Nettles as an ingredient

I had nearly finished mowing the lawn and was tackling the last part of the garden that extends technically beyond our property. In the first days the neighbouring field, which doesn’t have road access, used to be sown with maize, but then the aging farmer was barred entrance after a strife with the owner next door and probably he wouldn't have kept on farming it anyway. As a result it was left to go wild (fallow is the word, I think). Now after many years it looks like a patch of straggling forest with even dead trees fallen on one side and ivy and creepers climbing up the trunks.

Even though it's so wild it's really nice to watch from our side because it's natural and there are little animals and birds living in it too, like hedgehogs and slow worms. One year I thought of tiding it up a bit and spent days on end cutting the dead trees, raking away the brambles and then burning them on a bonfire and also cutting off the strangling creepers. Then in the matter of a few years it was back to usual wilderness and that's how it looks at present.

Having never been fenced off we have used a stripe as a buffer space that we've looked after so as not to have the jungle right at our doorstep. When I got to this 5 meter belt that I regularly mow, I saw that in the shade of our big beech tree there was a bunch of stinging nettles, their green fresh leaves still untouched by insects or the summer's black stains and I thought I could make good use of them.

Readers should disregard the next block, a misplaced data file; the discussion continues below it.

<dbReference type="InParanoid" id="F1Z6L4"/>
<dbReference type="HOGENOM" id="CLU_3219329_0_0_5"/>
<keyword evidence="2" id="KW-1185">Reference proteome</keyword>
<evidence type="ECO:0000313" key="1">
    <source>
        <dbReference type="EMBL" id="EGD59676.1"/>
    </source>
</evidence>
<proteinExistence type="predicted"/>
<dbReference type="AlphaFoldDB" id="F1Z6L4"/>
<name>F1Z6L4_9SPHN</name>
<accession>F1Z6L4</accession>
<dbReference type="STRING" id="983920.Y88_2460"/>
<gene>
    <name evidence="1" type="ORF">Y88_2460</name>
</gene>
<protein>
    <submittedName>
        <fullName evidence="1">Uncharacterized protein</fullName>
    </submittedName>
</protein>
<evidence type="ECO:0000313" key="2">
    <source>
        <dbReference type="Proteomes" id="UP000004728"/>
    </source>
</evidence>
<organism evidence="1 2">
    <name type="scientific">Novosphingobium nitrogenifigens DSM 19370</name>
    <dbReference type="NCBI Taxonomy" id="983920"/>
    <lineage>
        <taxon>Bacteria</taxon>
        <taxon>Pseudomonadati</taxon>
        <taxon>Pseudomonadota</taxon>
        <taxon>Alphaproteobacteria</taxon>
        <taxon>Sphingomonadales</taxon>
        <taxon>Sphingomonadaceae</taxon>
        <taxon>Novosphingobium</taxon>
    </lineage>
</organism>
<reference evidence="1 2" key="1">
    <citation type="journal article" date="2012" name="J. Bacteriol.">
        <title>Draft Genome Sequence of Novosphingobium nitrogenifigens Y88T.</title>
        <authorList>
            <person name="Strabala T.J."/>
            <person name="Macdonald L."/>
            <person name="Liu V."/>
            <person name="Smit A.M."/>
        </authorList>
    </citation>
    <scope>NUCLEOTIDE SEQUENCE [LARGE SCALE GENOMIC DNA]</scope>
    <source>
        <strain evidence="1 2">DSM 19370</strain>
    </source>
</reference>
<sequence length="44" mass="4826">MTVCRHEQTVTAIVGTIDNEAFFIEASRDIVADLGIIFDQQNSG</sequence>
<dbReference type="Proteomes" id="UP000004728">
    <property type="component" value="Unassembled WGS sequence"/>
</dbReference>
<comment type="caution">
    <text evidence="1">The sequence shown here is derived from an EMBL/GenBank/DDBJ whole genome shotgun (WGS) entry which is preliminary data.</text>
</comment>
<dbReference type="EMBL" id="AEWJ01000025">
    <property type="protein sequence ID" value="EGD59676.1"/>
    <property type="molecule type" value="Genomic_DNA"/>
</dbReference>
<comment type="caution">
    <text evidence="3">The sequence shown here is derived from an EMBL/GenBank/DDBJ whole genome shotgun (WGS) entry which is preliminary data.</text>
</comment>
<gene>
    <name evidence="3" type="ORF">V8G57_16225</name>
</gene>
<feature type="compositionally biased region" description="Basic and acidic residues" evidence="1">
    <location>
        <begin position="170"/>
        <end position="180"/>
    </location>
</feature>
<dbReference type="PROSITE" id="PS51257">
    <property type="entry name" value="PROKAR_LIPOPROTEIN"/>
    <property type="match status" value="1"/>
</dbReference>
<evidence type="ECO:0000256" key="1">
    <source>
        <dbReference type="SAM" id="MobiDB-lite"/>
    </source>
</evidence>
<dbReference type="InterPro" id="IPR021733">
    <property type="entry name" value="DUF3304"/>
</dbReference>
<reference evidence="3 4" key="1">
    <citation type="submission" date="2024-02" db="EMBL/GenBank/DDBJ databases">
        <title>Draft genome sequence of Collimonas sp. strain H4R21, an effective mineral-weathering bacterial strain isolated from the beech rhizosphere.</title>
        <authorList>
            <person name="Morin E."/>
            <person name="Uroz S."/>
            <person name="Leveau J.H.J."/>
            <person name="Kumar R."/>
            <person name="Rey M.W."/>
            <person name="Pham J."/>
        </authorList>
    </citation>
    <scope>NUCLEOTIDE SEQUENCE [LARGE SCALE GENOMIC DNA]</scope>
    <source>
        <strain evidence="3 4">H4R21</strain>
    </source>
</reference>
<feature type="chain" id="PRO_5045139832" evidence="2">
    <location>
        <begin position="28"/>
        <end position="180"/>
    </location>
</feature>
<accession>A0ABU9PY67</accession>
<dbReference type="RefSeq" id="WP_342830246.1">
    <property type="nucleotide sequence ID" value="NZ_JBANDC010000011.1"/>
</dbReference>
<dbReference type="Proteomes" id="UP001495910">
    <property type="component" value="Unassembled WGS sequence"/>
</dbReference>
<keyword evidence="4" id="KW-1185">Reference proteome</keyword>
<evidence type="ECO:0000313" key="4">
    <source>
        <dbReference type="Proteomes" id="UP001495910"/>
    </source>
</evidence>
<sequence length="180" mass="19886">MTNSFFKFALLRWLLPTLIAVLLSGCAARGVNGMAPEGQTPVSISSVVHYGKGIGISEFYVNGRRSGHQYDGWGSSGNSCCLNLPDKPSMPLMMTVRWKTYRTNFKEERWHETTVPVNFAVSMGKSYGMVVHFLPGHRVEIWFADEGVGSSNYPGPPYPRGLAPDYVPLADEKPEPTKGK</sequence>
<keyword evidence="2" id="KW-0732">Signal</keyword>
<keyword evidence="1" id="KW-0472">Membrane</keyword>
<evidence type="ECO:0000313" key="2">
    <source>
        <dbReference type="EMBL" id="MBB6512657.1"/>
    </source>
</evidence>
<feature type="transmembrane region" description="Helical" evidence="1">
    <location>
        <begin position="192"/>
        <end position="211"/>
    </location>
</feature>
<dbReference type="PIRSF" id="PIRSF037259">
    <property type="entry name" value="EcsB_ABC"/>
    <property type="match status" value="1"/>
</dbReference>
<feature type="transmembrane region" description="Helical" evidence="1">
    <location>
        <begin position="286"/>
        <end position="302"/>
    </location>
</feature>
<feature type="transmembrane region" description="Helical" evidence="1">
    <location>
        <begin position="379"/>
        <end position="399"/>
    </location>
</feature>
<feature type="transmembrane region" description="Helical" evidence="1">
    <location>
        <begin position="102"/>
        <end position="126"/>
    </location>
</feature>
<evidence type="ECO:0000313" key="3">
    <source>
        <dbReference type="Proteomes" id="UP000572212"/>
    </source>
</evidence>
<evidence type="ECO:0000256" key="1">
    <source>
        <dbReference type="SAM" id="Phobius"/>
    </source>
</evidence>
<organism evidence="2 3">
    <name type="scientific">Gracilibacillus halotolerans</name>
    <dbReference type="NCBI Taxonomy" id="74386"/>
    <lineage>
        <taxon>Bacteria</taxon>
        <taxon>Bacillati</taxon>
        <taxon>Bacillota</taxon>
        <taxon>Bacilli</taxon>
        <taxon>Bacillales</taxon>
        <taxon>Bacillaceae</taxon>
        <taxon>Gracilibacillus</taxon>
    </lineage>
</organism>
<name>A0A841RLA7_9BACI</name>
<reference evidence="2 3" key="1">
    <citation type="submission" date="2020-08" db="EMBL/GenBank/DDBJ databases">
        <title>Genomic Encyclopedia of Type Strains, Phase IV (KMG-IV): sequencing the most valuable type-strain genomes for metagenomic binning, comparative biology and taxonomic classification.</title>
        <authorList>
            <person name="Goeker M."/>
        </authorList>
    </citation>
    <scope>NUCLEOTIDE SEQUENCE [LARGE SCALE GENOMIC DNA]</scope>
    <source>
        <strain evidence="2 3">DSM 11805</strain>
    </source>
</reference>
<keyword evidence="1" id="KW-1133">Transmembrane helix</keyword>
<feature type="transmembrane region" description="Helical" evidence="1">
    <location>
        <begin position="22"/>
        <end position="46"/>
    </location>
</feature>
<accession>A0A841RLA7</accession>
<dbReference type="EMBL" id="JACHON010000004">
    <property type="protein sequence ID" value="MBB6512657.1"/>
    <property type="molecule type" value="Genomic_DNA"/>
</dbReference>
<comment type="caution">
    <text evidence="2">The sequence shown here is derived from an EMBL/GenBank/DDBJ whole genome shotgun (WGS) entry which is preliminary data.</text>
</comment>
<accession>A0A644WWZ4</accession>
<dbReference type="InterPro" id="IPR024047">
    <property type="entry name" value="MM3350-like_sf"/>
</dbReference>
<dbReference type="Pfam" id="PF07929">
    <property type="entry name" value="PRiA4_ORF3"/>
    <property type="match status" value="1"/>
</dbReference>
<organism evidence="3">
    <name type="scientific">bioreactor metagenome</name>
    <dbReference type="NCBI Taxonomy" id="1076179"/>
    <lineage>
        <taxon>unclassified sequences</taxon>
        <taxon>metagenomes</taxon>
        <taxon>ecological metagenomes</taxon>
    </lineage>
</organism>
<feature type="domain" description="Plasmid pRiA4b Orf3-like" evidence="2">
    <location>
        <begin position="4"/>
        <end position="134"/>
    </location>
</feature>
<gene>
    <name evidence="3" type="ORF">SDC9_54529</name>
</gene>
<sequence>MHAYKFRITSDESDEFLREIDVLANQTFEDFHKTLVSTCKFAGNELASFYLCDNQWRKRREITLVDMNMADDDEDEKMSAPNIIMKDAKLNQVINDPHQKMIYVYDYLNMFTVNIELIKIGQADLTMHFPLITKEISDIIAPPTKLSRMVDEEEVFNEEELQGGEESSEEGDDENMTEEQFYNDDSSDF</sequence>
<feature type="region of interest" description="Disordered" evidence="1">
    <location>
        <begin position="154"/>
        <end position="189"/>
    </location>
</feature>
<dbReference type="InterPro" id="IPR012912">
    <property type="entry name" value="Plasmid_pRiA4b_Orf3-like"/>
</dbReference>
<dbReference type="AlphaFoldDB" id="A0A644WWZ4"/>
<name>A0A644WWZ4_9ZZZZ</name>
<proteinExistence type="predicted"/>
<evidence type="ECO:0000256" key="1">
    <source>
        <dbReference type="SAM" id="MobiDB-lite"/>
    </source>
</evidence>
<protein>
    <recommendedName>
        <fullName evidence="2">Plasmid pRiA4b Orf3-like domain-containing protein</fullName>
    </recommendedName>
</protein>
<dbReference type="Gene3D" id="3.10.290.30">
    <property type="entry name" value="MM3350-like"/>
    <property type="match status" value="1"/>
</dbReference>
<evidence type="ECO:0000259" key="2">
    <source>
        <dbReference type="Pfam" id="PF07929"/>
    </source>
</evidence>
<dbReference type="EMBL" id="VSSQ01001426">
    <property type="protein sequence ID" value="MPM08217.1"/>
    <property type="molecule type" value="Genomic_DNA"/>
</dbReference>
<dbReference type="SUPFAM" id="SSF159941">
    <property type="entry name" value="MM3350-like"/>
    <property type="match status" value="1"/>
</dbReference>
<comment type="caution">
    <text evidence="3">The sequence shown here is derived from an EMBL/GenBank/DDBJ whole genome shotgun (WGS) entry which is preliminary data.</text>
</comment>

So I searched for a recipe and up comes an enticing nettle risotto and nettle dumplings. After a shower I went down to the garden again wearing a latex glove and I started picking the tops with tender leaves and buds. The thin glove was not enough to protect my fingers and at first I felt the stings prickle me and inject their irritating liquid, but then the sensation stopped. I didn't realise it was because my finger had had been completely numbed until the following day when I felt an aching flesh with no sense of touch.

With due caution I washed the leaves and chopped them with the mezzaluna, adding them to the rice and onion. Gradually adding stock I got a delicious little organic risotto with a distinctive nettle flavour, no stinging effect included. And the gnocchi also came out nice, making the second of two nice dinners with strictly homegrown ingredients, or rather picked from wild nature.